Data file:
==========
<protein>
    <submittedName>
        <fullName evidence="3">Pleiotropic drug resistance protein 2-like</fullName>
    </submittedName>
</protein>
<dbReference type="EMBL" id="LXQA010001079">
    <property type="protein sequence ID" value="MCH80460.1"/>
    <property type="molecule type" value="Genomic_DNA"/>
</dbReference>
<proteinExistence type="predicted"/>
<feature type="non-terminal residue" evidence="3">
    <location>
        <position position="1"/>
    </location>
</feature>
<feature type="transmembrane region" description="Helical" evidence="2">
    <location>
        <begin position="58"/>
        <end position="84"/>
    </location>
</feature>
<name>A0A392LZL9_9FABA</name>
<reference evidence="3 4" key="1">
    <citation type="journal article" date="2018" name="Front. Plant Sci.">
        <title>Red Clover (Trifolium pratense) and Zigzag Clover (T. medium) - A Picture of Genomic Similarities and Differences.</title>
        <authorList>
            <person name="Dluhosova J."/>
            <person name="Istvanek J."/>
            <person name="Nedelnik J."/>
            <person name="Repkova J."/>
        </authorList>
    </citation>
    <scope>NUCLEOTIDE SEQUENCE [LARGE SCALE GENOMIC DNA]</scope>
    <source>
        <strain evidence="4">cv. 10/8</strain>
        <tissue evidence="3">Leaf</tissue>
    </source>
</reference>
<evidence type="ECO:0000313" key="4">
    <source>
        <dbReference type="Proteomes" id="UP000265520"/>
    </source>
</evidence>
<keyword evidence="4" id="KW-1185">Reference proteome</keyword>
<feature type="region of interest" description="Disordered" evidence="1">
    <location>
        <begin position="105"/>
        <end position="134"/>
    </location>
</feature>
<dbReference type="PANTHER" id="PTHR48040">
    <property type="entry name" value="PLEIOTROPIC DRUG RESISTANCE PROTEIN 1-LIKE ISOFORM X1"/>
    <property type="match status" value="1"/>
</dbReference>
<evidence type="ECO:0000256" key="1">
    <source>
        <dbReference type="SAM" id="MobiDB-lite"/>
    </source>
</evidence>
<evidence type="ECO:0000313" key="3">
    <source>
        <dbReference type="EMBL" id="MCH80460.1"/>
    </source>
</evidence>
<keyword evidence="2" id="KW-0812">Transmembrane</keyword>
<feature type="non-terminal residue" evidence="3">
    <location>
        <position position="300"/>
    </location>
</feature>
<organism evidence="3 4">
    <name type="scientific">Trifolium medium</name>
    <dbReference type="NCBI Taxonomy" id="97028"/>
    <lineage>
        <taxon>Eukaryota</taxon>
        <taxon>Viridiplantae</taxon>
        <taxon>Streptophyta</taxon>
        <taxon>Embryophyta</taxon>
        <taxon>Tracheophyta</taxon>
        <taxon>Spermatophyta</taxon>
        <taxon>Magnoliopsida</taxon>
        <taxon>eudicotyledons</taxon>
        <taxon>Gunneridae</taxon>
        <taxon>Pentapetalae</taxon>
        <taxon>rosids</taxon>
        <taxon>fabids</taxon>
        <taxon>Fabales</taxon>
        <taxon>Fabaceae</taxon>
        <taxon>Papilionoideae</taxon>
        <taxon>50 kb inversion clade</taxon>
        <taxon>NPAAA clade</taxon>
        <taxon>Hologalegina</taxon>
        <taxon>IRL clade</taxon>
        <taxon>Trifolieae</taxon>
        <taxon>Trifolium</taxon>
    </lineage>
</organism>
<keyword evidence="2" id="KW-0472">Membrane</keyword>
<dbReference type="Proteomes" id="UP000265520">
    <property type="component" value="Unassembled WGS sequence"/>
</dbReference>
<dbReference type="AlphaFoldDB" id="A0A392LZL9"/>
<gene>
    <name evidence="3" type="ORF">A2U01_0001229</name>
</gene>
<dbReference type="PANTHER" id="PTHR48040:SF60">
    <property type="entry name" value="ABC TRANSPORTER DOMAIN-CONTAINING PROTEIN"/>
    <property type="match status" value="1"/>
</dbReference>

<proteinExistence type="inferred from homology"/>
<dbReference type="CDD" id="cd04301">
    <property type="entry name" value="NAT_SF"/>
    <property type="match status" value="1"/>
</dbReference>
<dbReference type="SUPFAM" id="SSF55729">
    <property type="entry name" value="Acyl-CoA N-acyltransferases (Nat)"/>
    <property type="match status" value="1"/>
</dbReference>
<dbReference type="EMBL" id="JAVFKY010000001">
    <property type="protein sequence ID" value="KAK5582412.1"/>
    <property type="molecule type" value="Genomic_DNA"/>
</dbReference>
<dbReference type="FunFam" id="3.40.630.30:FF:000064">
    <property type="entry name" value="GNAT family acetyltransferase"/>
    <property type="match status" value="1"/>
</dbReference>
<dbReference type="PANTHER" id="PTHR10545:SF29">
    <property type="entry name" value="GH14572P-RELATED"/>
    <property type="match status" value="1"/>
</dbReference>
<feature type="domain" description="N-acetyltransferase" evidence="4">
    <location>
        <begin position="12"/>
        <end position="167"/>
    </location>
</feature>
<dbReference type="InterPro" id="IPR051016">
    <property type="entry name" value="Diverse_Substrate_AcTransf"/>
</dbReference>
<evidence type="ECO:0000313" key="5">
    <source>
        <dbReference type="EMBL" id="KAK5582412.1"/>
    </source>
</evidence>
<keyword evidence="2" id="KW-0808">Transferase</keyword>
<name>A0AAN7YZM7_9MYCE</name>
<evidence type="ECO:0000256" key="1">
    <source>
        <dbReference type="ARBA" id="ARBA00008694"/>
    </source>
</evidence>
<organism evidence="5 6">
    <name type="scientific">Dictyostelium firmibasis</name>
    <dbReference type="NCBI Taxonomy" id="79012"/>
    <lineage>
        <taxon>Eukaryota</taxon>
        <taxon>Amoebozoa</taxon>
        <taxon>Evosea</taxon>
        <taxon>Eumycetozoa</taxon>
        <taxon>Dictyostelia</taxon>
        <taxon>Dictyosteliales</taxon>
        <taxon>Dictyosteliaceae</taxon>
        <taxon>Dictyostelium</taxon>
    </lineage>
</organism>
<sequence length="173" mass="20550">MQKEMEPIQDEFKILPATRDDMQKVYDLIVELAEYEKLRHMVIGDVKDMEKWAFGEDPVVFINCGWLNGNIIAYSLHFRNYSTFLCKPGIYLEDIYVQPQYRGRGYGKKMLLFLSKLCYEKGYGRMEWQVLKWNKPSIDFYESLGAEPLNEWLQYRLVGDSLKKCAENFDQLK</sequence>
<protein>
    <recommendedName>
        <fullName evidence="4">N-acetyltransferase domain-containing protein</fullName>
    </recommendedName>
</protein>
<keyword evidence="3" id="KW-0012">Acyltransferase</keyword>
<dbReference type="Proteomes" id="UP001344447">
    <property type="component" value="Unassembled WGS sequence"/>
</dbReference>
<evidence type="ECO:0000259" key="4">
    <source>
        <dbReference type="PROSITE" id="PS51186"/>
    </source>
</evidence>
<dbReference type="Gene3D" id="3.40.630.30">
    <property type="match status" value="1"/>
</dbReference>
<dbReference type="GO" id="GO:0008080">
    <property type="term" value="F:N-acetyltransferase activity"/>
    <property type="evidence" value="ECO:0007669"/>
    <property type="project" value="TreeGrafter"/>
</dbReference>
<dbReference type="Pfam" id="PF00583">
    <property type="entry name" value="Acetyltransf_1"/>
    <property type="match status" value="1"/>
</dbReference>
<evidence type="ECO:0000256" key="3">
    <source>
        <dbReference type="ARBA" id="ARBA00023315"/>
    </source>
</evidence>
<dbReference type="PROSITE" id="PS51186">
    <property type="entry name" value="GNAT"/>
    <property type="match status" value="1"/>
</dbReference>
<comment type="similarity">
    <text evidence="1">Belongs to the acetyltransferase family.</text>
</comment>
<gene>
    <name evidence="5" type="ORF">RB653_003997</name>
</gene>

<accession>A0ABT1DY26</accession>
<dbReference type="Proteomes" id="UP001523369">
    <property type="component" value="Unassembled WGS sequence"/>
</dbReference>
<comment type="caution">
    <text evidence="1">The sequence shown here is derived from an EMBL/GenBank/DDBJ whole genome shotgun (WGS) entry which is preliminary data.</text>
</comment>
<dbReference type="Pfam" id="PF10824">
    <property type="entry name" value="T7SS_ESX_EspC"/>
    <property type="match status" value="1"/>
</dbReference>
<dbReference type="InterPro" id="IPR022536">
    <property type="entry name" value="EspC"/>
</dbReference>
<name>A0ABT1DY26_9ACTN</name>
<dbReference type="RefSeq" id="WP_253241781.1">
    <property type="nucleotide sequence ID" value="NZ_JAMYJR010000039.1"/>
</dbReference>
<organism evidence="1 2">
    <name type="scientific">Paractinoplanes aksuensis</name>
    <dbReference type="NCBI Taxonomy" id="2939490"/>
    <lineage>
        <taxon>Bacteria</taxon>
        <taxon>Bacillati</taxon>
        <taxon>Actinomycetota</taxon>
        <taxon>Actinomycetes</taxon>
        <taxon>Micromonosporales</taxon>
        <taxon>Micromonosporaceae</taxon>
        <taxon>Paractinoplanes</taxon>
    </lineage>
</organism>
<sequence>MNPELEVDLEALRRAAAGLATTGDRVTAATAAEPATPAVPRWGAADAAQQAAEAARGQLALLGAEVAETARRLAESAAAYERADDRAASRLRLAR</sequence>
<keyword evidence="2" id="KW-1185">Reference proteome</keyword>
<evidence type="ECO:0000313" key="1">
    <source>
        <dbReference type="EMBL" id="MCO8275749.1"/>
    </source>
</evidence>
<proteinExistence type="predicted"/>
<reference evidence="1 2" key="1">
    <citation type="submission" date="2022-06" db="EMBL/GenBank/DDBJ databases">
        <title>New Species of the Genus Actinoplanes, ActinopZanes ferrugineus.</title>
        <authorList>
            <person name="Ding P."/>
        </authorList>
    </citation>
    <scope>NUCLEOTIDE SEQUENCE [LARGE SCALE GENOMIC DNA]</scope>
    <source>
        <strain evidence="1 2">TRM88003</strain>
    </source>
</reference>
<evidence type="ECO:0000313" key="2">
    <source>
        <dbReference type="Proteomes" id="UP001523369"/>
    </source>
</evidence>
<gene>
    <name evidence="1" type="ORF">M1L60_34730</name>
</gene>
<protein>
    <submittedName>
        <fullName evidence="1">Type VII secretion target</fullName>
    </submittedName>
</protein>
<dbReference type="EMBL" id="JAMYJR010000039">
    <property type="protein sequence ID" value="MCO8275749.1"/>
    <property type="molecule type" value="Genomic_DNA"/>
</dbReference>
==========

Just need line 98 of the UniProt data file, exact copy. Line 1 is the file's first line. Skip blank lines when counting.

<keyword evidence="2" id="KW-0472">Membrane</keyword>